BLURB: Ryxander, Warden of Gloamingard, has failed. Unsealed by her blood, the Door hidden within the black tower has opened. Now, for the first time since the age of the Graces, demons walk the world.
As tensions grow between nations, all eyes-and daggers are set on Morgrain, fallen under the Demon of Discord’s control. In an attempt to save her home from destruction, Ryx and the Rookery set out to find a powerful artifact. But powerful enemies are on the hunt and they’re closing in fast.
REVIEW: First things first – if you happen to pick up this offering without having read The Obsidian Tower, then put it back on the shelf and track down the first book. This one follows immediately on from the climactic ending, and you’ll struggle far too long trying to work who is doing what to who – and the plot doesn’t hang around.
I love this world. Caruso’s vivid depiction of this extraordinary place, where beauty is all too often lethal and people regularly die in horrible ways drew me in and held me entranced throughout. At 480 pages, it’s not a short book – but I tore through it as I was unable to put it down. I fell deeply in love with Ryx from the first time I encountered her and her heartbreakingly terrible magic – if she comes into contact with any living thing, it dies. Ways are found to halter her magical power, so that eventually she is able to touch plants, animals and people without harming them. But those long years when she couldn’t has left scars. At the end of The Obsidian Tower, I was left with some mighty big questions – and I’m delighted to say The Quicksilver Court answers them.
Ryx’s desperate gratitude that at last she has friends and allies who really care for her makes her wonderfully vulnerable, which works well in a character with such powerful magic. And the magical group she belongs to – the Rookery – all have complicated and desperate backstories that we learn about in amongst the plotting, politicking and mayhem that ensues. But… oh my goodness – I didn’t begin to guess the big plot twist that comes about three-quarters into the book. What a doozy! I was tempted to rush back to reread The Obsidian Tower and look for the clues and see what I’d missed. Though of course, I didn’t. But it literally changes the whole dynamic, ramping up the stakes and danger to the world – and of course, to Ryx. Caruso writes with power and commitment that makes all her main characters larger than life – particularly her antagonists. The demon, Nightmare, is really a satisfying villain I loved to hate.
This was one of the most intense, emotional reads of the year and I finished it with a sigh – because there is also a whopping big cliff-hanger right at the end. You may have gathered that I enjoyed this one – indeed, it’s made my Outstandings Reads of the Year list. Very highly recommended for those who like their fantasy swathed in mystery, vivid settings and charismatic characters possessed with murderous magic. While I obtained an arc of The Quicksilver Court from the publisher via Netgalley, the opinions I have expressed are unbiased and my own. 10/10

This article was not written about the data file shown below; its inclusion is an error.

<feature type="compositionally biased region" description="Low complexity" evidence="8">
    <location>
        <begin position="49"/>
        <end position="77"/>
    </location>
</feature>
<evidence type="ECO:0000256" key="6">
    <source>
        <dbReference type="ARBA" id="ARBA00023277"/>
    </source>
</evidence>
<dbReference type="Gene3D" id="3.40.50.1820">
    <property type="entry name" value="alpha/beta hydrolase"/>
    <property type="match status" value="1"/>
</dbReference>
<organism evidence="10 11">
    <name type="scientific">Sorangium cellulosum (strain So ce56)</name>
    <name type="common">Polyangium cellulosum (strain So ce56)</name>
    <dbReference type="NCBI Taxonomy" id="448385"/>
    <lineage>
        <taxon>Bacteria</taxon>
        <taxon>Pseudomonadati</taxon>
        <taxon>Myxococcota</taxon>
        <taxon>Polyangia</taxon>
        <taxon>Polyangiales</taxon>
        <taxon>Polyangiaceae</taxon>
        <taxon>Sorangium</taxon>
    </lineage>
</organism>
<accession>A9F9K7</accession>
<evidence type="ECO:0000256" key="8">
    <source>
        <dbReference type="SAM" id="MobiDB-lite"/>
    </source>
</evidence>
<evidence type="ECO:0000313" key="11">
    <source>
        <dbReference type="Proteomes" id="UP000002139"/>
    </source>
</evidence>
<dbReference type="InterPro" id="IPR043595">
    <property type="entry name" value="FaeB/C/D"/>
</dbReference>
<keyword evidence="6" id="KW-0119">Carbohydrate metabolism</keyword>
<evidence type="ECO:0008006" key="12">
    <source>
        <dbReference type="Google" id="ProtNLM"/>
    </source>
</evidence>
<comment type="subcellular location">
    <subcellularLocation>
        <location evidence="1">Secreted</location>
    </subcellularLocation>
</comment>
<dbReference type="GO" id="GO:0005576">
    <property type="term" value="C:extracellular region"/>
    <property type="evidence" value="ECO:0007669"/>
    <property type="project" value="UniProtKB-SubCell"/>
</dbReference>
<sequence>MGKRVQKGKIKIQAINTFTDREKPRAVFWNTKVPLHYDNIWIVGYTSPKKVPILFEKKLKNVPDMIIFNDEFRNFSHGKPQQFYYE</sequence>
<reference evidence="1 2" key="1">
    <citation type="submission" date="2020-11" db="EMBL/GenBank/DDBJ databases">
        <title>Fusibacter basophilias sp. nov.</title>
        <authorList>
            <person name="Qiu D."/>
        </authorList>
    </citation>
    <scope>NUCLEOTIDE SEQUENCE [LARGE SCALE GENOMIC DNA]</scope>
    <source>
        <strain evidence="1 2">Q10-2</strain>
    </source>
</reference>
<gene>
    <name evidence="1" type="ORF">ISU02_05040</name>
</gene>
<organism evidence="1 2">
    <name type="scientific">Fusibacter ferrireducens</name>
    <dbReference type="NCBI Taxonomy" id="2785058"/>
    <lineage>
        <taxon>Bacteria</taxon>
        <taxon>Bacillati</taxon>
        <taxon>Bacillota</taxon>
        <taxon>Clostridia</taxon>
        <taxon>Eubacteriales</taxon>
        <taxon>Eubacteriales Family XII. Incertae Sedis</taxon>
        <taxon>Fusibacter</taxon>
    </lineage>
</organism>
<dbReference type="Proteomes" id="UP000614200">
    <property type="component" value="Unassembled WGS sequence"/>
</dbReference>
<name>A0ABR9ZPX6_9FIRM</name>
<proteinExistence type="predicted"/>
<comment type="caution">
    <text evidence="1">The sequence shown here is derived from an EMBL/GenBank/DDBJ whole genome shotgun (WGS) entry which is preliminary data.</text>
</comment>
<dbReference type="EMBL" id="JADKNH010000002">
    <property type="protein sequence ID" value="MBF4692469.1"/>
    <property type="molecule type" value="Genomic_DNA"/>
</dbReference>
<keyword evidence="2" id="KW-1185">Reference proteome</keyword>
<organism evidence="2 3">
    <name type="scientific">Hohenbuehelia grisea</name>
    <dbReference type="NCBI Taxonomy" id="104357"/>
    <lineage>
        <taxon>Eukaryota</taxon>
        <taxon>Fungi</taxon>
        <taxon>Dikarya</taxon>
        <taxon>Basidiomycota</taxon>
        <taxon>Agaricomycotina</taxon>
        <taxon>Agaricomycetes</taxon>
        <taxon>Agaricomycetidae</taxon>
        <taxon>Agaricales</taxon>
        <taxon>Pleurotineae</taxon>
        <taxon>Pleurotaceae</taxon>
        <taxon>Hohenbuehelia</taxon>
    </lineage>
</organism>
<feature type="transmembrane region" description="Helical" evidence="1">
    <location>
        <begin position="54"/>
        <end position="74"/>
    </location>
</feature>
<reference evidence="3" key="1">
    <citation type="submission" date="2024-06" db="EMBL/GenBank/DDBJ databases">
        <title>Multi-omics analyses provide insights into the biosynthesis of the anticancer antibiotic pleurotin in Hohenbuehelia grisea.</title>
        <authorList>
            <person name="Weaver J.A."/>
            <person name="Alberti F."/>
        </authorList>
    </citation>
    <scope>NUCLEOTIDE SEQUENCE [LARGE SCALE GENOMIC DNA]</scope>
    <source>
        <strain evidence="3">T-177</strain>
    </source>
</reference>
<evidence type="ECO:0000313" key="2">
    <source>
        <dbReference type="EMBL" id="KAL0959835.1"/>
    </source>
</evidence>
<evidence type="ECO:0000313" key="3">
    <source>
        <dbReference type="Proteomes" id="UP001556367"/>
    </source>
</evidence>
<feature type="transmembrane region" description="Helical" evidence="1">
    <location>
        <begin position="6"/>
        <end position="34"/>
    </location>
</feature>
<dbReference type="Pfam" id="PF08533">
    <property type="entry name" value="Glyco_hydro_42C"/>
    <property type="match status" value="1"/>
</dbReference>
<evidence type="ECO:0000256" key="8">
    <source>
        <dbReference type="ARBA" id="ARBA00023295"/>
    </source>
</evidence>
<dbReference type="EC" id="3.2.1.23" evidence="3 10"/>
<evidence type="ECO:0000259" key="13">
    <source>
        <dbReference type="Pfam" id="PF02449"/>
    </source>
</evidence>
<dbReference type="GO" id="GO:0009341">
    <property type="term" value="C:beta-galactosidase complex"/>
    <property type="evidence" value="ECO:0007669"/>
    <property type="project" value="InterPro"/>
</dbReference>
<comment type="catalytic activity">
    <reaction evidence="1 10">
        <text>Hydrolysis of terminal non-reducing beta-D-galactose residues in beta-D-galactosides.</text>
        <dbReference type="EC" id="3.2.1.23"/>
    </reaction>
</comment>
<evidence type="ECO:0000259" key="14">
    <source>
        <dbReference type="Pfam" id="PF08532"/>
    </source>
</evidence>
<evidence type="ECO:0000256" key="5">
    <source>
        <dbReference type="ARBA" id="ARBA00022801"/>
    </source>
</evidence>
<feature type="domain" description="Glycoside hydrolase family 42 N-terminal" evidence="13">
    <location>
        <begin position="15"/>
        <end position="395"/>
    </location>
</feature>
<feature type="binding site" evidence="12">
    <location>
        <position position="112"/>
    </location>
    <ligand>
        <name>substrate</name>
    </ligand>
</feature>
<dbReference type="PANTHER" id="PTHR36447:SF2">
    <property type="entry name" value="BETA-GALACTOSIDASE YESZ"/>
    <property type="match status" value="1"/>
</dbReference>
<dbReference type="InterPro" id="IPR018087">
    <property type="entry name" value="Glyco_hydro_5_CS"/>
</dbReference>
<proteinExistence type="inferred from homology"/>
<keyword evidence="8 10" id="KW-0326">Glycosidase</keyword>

This is my fortnightly (hopefully) Sunday Post update – hosted by Kimberly at Caffeinated Reviewer – on how I’m doing while coping with Long Covid now it’s been 8 months since I first got ill . And as usual, it’s been a bit up and down. My wonderful sister suggested that I see a reflexologist as I felt I’d got a bit stuck. So I went ahead and found Laura – a lovely lady, who lives only a fifteen-minute drive from where I live, which is really important. Right now, I don’t have the energy for a long journey. We discovered that we both taught at the same Junior school back in the 1990s and I immediately liked and trusted her. I’ve had a couple of sessions so far and it’s going well.
During our first consultation, Laura suggested that I get my thyroid checked out, as she is concerned at the pressure I feel at the base of my throat, particularly when I’m tired. So I phoned up the Dr last week – and was given an immediate face-to-face appointment that morning. I saw a very sympathetic Dr, who suggested that I have a scan to check out my thyroid and arranged a blood test. Though she did warn me that in all likelihood, it will come back entirely normal, as Long Covid generally doesn’t present many symptoms during such investigations.
Having the reflexology appointment on the Friday, the Dr’s appointment on the following Monday and a blood test on Wednesday pretty much wiped me out for the rest of the week. Though I didn’t end up bedridden again, and all but one of the days, I was still well enough to shower – so I take that as a win. Himself had some annual leave this week and I really appreciated it. As I’m feeling more alert, I miss him when he’s working. Normally, I’m busy writing or blogging, or out and about so I am too occupied to sit around, wondering what he’s doing. Not so these days.